Each summer, as we prepare to return to California, my wife and I compile a list of what we need to take out, what we need to bring back, and what we need to accomplish. Since she's significantly more thorough than I am her list is considerably longer! Having these things listed out with their corresponding dates helps us to plan the rest of our vacation to make it as enjoyable as possible. We've accounted for what we have to do and when; the rest is chill time!
Preparing for a mission trip comes with its own unique set of logistical concerns. Depending on the type of trip and the organization you're working with your list might have a few items or as many as twenty. Below are the logistical considerations that are common to a missions program:
There's no way we can cover every logistical concern in one post. First off, there's simply too many of them and second everyone's organization and situation is too unique. Fortunately, some have been addressed in the previous posts T.E.A.M. and Aligning Training. For now we'll look at four items: Budget, Applications, Communication, Travel Prep.
Your operating budget is determined by the total funds necessary to pull off the trip. It helps to begin by doing some informed guess work on all the known expenses. That means doing things like checking Amazon for cost of supplies, Expedia for cost of flights, and getting an estimate from your local contact for expenses during the trip. I recommend adding a 5-10% buffer just to be safe; you don't want to set the trip cost too low only to ask participants for more money later. Below is an example budget from a past trip to Myanmar. Note that Korean Won is being used as the primary currency which makes things fun when we receive quotes in both US Dollar and Burmese Kyat! BTW, I use Google Sheets for budgeting as it's easy to set up a template and saves changes in realtime.
For this trip our total expenses were around 28,000,0000 KRW (about 27,000 USD - we'll use USD from now on for convenience) with an estimated 23 total participants. From there we're able to divide up the cost per person. For this GSIS trip I've structured payments so that the leader pays 1/3 and chaperones pay 1/2 the amount of standard participants. Since the leader and chaperones are doing extra work before, during, and after the trip I feel this compensation is well warranted - you can adjust this ratio as your organization sees fit. This is what the payments will boil down to: One trip leader pays 350 USD, two chaperones pay 700 USD (each), and 19 participants pay 1,400 USD (each). Our total paid in is 28,350 which gives us plenty left over for miscellaneous expenses, an emergency fund, and even a celebration dinner for participants and their families.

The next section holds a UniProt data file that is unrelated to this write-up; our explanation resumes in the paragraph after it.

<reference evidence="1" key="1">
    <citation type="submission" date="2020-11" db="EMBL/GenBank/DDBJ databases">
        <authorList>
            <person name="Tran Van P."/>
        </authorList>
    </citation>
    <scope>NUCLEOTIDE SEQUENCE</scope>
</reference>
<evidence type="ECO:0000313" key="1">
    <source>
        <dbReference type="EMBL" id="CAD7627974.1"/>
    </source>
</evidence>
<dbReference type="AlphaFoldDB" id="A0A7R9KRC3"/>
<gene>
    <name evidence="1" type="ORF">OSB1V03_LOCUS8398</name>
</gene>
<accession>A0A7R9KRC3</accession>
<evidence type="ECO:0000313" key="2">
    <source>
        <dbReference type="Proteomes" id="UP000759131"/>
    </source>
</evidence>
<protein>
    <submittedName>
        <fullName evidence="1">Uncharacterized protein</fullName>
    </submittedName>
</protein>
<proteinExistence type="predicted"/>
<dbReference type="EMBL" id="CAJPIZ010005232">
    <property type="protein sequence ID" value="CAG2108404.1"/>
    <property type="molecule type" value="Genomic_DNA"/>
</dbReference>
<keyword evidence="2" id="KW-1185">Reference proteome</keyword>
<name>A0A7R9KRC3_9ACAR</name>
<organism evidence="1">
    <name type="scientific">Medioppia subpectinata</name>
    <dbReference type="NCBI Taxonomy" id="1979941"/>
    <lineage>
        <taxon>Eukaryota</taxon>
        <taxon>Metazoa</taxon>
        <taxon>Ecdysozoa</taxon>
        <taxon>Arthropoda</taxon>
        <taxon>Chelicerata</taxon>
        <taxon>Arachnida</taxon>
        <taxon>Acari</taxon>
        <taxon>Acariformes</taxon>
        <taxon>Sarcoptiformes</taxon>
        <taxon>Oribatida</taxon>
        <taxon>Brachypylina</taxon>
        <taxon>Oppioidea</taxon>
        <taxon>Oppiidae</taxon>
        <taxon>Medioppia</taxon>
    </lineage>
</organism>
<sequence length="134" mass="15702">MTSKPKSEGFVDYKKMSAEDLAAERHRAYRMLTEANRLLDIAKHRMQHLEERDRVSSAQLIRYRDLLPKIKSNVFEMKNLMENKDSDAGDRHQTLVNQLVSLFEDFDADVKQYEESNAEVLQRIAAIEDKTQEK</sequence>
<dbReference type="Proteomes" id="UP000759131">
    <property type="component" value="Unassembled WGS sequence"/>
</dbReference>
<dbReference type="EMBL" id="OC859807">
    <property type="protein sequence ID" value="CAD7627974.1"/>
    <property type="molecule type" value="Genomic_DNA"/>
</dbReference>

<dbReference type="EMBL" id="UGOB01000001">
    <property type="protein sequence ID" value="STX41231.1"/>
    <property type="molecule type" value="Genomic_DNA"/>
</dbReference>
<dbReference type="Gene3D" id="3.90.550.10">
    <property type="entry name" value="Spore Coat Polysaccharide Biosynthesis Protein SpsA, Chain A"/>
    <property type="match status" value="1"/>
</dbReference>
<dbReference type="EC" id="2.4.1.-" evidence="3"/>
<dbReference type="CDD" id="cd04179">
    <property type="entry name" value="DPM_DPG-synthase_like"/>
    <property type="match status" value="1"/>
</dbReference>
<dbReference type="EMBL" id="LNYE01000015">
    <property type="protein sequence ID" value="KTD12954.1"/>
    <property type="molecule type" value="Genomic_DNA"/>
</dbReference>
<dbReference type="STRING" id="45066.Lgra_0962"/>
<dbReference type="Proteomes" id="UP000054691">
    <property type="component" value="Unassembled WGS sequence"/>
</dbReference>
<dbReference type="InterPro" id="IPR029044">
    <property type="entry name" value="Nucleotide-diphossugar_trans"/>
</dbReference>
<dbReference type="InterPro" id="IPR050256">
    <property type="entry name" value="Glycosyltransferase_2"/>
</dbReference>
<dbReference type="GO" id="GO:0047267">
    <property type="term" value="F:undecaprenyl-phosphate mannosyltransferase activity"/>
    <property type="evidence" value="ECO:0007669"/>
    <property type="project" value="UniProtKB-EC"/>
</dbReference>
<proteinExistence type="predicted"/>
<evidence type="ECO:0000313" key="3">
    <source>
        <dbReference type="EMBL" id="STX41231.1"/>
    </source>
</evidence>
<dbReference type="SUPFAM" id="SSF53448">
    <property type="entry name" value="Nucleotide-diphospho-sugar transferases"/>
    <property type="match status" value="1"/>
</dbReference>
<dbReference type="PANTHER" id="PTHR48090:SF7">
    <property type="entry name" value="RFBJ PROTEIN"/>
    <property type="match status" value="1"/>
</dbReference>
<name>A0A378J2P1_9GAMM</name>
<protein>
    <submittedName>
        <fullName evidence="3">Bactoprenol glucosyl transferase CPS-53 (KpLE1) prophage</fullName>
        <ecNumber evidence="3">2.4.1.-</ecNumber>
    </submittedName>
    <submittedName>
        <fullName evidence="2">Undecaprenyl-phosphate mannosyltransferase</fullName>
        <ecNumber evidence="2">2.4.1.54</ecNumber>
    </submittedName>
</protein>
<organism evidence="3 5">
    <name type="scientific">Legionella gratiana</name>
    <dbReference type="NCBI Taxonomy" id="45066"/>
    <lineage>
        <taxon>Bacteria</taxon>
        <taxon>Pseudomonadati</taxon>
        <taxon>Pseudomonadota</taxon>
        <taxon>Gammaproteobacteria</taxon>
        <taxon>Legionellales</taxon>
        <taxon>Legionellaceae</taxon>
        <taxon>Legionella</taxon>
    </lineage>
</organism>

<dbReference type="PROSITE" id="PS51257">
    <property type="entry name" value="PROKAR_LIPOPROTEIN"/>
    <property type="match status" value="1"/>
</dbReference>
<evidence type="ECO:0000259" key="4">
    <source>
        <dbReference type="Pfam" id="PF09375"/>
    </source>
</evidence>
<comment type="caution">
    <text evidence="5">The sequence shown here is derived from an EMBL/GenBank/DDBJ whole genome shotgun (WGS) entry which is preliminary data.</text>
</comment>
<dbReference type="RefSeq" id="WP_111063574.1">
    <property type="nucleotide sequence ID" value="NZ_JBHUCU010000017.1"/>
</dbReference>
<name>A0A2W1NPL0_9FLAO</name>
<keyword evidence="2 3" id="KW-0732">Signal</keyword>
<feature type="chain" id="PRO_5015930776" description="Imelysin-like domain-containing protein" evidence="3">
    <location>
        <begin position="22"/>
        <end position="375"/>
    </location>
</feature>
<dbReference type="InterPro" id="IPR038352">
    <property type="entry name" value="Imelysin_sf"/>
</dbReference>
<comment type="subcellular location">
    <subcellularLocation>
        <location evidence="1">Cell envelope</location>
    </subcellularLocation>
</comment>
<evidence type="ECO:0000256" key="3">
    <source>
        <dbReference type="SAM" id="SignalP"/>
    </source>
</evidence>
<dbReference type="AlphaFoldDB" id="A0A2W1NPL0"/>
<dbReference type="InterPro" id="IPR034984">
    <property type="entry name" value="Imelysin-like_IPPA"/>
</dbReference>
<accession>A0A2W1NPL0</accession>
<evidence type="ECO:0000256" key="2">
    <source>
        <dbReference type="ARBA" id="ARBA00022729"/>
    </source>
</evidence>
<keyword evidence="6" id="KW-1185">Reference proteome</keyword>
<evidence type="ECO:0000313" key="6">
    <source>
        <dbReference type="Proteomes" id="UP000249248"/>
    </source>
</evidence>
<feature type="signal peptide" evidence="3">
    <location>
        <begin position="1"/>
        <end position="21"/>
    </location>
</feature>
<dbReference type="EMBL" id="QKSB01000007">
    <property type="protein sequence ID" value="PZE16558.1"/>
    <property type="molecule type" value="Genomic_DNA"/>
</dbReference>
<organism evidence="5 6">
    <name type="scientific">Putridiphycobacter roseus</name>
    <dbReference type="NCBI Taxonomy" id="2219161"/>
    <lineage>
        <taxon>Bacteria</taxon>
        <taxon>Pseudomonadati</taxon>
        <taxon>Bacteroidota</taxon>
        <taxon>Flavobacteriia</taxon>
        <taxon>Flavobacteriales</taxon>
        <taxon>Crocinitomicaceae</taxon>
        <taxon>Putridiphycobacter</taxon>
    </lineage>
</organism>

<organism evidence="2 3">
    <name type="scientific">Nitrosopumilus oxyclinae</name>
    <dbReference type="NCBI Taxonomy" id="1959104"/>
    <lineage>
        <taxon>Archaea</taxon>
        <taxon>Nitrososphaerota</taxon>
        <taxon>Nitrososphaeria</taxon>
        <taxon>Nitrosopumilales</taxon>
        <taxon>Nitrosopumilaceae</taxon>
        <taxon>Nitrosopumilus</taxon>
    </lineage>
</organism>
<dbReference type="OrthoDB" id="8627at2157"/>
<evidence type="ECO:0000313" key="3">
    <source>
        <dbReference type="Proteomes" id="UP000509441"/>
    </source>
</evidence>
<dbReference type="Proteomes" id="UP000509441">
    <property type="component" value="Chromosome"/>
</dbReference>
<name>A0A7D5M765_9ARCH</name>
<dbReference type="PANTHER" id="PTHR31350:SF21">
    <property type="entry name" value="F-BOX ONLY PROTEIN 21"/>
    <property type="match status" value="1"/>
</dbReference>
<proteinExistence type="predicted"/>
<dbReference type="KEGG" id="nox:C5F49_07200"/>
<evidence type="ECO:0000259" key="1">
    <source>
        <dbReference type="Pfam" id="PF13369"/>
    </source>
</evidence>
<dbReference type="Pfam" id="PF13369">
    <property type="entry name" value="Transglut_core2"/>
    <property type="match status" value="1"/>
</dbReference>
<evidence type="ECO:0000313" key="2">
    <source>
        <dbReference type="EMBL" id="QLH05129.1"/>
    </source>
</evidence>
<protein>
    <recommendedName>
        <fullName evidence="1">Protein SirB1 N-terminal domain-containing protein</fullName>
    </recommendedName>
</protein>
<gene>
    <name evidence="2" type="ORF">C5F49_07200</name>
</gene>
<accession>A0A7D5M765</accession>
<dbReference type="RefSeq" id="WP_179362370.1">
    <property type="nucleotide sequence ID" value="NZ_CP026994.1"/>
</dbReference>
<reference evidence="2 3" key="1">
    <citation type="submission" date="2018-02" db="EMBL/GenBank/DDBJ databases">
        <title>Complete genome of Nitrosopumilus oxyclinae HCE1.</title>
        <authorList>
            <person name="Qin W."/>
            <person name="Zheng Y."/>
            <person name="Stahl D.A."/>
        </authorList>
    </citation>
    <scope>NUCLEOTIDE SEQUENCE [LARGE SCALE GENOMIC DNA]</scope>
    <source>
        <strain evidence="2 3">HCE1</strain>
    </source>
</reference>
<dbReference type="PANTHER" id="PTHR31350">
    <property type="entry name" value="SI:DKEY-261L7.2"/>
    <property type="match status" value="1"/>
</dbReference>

It's best to set your application open and close dates in tandem with the amount of preparation needed and when you'll purchase flight tickets. At GSIS we typically begin our annual launch about 6 months prior to the actual trip. This provides us plenty of time to have to filter all applications - around 100 for 6 trips- and have multiple "backs and forths" with our local host and travel agents. Be sure that a simple and clearly articulated application process is prepared in advance for potential participants to follow. On gsisvase.com we've distilled the process like this:
When setting up your application consider the following:
Good communication is absolutely essential for your team's success. With 6 months between initial sign-ups to the actual departure date I try to not go more than 2 -3 weeks with at least communicating something to our stakeholders.
Below are some additional thoughts for communicating with specific groups:
With Parents (if your trip has students):
With Local Hosts:
Your work as a cross-cultural missionary begins long before you ever step foot on foreign soil. The people you will serve alongside of in other places will have their own assumptions and ideas of what a healthy partnership should look like. The following values will help guide you through a positive experience with foreign contacts:
As obvious as it sounds I should state that what you pack will be determined by where you are going. When preparing a packing list I like to organize it by mandatory and optional. I simply tell my team that everything in the mandatory section must be in your bag and IF you have space feel free to include things from the optional section. Below is a packing list I made for an in-country trip with 8th graders. An out-of-country trip packing list would be largely similar but would also include things like passports, travel clothes, and money in the local currency.
Depending on the rigor of the trip I've found it helpful to conduct a packing simulation as part of training. Simply provide members with the packing list in advance and instruct them to show up to training with everything they would bring if they were leaving for the trip that day. Ask them to keep track of the time it took them to pack as well. During training have everyone empty their bags and arrange their stuff to see how it fares alongside other members and most importantly the packing list. I also use this time to show how I pack and give them a few tips I've learned along the way (like using compression bags to minimize space).
Things are going to be hectic on your departure day so it's important to take steps to minimize any undue stress as you travel. These tips might help:
Well that wraps up our time on navigating through logistics! Is there anything you'd add or like me to cover? Let me know in the comment section below! See those social media icons at the bottom? Go ahead and click one to share this blog - it would mean a lot to me:)
Up next we'll take a look at how to thrive on the field. Until then,
Keep giving what you have to give.
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